Forgiveness and Mercy: A Holy Union

Image: Israel Tourism.

Each year I’m privileged to visit the Holy Land to promote the nearly 800-year-old mission of the Franciscans there. With each visit, I discover something new. God is always at work, opening up new insights for any pilgrim who visits this ancient land. This spring I spent nearly a week with the friars who live at and minister in the great Basilica of the Annunciation in Nazareth. During my stay I explored this modern church—consecrated in 1969—each day with my camera, photographing the contemporary artwork and striking architecture which helps the visitor come closer to the mystery of the Incarnation.

God Is Not Fair (in the Best Possible Way)

Image: Joshua Stannard.

I’m always struck by the zealous insistence of fairness as a rule that first appears in childhood when parents pronounce a decision that some child renders unjust: “That’s not fair!” Growing up with three younger brothers, this experience was all too common throughout my early life. Sometimes it was an older brother like me who was given extra leeway, which upset the younger siblings who wanted the same freedom. Other times it was the younger brothers who were permitted to do something or stay up later than the older siblings were at that age, which seemed unfair in retrospect. In both cases, the feeling was one of personal slight.

Pope Francis: ‘Build Mercy in the Home’


Pope Francis cares deeply about the health and happiness of today’s families. Just seven months into his papacy, he announced that he would host an Extraordinary General Assembly of the Synod of Bishops to discuss the pastoral challenges facing modern families. Only twice before in the fifty years since Pope Paul VI established the Synod of Bishops has a pope called an “extraordinary” synod, which signals the urgency and importance of the chosen theme. The discussions on the family began in October 2013 in Rome, and they have since sparked conversations in millions of homes and parishes around the world.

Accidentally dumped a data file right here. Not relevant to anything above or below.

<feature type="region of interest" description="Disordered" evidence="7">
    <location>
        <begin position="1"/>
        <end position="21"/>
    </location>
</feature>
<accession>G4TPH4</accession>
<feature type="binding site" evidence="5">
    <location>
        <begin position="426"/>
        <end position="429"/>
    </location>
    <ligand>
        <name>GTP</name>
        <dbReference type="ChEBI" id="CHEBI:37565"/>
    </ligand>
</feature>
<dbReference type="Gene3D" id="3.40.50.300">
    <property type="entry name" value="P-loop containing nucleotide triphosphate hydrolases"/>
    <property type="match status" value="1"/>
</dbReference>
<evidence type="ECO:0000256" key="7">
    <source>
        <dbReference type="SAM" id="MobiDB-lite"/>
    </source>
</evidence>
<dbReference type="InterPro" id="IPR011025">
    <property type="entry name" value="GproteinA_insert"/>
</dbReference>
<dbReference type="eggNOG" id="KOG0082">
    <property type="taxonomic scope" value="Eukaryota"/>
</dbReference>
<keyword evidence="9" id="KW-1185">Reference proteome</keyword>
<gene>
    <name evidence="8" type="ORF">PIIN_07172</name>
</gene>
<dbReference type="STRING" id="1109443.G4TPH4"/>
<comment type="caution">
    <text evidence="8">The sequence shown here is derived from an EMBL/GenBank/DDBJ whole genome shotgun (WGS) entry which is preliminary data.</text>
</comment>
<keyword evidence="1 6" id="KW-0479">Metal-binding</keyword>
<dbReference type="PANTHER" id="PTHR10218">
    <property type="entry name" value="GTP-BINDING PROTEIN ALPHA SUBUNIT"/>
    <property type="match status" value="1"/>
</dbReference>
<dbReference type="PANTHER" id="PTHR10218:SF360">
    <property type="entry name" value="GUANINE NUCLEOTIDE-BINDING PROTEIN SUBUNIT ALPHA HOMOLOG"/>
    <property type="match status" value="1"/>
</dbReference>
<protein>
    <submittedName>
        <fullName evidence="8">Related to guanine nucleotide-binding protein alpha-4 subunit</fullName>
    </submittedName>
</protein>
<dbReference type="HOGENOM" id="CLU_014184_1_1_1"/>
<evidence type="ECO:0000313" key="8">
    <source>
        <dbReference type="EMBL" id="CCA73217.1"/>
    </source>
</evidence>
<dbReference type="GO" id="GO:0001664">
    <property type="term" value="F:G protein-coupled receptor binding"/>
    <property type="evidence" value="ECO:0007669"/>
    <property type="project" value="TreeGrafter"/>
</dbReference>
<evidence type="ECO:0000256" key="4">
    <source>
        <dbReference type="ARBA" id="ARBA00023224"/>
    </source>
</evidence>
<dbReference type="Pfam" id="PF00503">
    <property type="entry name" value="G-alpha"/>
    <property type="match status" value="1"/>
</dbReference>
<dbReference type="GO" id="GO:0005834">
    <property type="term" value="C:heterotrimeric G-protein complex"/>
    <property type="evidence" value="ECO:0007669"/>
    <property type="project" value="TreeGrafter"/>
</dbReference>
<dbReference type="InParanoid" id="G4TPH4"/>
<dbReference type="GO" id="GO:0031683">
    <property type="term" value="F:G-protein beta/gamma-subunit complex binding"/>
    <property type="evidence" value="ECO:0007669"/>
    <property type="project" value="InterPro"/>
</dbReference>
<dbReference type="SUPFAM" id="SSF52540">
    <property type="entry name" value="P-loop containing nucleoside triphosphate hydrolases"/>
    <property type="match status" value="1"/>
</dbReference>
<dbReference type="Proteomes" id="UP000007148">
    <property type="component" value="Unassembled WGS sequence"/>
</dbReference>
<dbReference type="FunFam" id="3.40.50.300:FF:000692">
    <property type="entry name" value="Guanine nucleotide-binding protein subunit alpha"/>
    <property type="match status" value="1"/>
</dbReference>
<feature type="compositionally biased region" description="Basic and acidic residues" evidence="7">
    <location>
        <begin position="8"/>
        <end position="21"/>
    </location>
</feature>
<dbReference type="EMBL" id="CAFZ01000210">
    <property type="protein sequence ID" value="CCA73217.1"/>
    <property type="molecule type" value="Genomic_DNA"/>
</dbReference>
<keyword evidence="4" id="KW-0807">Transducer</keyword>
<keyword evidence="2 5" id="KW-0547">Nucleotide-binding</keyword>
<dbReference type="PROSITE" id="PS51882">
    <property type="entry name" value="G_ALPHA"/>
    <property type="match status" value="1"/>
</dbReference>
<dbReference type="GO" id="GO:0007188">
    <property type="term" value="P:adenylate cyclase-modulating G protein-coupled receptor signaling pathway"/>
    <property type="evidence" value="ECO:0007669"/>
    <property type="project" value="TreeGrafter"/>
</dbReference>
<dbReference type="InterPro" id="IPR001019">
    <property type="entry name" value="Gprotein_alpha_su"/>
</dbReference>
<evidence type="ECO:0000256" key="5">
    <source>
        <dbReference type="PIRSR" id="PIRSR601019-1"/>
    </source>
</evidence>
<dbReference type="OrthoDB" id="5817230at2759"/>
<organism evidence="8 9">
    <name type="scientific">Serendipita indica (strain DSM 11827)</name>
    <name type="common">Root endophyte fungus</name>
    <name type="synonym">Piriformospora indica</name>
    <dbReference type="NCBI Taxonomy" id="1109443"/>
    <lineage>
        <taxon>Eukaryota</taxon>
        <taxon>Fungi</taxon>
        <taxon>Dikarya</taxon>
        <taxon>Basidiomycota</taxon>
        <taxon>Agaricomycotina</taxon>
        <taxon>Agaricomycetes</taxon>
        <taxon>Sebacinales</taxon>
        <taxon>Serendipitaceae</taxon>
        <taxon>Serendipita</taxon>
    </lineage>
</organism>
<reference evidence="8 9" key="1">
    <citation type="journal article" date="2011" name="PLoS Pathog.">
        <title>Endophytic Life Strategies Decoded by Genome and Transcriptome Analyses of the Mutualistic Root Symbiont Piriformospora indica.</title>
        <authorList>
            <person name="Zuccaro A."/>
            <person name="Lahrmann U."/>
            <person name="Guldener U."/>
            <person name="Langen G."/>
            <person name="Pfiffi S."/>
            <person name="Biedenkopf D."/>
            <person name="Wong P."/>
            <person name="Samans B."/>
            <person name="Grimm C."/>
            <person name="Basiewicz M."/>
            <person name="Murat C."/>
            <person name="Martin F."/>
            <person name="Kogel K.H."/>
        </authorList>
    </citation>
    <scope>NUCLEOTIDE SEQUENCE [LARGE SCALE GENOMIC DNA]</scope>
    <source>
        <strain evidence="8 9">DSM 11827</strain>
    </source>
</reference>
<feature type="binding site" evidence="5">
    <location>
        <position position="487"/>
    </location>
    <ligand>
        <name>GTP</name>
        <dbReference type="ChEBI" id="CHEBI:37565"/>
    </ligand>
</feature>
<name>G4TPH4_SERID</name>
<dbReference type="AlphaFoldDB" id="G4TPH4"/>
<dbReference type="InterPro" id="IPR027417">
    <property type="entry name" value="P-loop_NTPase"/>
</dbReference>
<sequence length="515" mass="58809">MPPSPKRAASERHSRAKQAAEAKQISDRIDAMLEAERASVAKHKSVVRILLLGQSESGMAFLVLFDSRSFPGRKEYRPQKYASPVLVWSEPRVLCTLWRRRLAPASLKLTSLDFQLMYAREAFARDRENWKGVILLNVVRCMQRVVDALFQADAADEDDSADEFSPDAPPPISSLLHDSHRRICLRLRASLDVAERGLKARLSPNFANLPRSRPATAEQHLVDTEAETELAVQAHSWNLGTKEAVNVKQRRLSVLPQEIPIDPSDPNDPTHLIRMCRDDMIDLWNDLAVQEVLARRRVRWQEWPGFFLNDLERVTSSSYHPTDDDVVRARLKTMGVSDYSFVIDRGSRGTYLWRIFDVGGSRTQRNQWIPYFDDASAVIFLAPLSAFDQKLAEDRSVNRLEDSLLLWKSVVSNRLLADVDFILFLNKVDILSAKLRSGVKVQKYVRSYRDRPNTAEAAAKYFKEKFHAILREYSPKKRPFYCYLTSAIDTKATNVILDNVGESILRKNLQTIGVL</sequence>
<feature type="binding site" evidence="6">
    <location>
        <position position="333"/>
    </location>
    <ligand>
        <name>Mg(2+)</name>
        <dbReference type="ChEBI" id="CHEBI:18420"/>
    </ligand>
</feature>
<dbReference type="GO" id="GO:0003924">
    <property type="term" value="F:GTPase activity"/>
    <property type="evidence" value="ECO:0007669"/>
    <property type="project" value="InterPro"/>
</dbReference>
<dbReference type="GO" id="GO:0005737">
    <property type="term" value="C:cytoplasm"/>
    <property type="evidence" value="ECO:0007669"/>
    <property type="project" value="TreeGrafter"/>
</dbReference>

The Search for Real J.O.Y.



Our pope has a huge amount of Twitter followers. We’ve seen him pose for plenty of selfies with Catholics of all ages during his papal audiences and during his travels. Taking selfies can be a good and a wholesome thing and can even promote the joy of the Lord. It’s all in the intent and the approach. Looking at selfies through the lenses of faith and the eyes of Christ will keep us grounded morally, spiritually, and legally as well.

Mother Teresa: 'My God Is Called Love'

One day, Mother Teresa took in a woman off the streets of Calcutta. Her body was a mess of open sores infested with bugs. Mother Teresa patiently bathed her, cleaning and dressing her wounds. The woman never stopped shrieking insults and threats at her. Mother Teresa only smiled.

Saint Francis and the Word of God

Image: Han Cheng Yeh, flickr.

God our Father we ask you to send your Holy Spirit into our midst and into our hearts, that this Spirit may enable us to be in union with you and with your Son.

We also ask that Mary and all the angels and saints, especially Saint Francis, will pray for us that you, Father, may enable us to realize more fully your desire that we simply be like your Son as we live our human lives, and that we might do that better if we appreciate the Word that you have given us—the Word that we read in holy Scripture.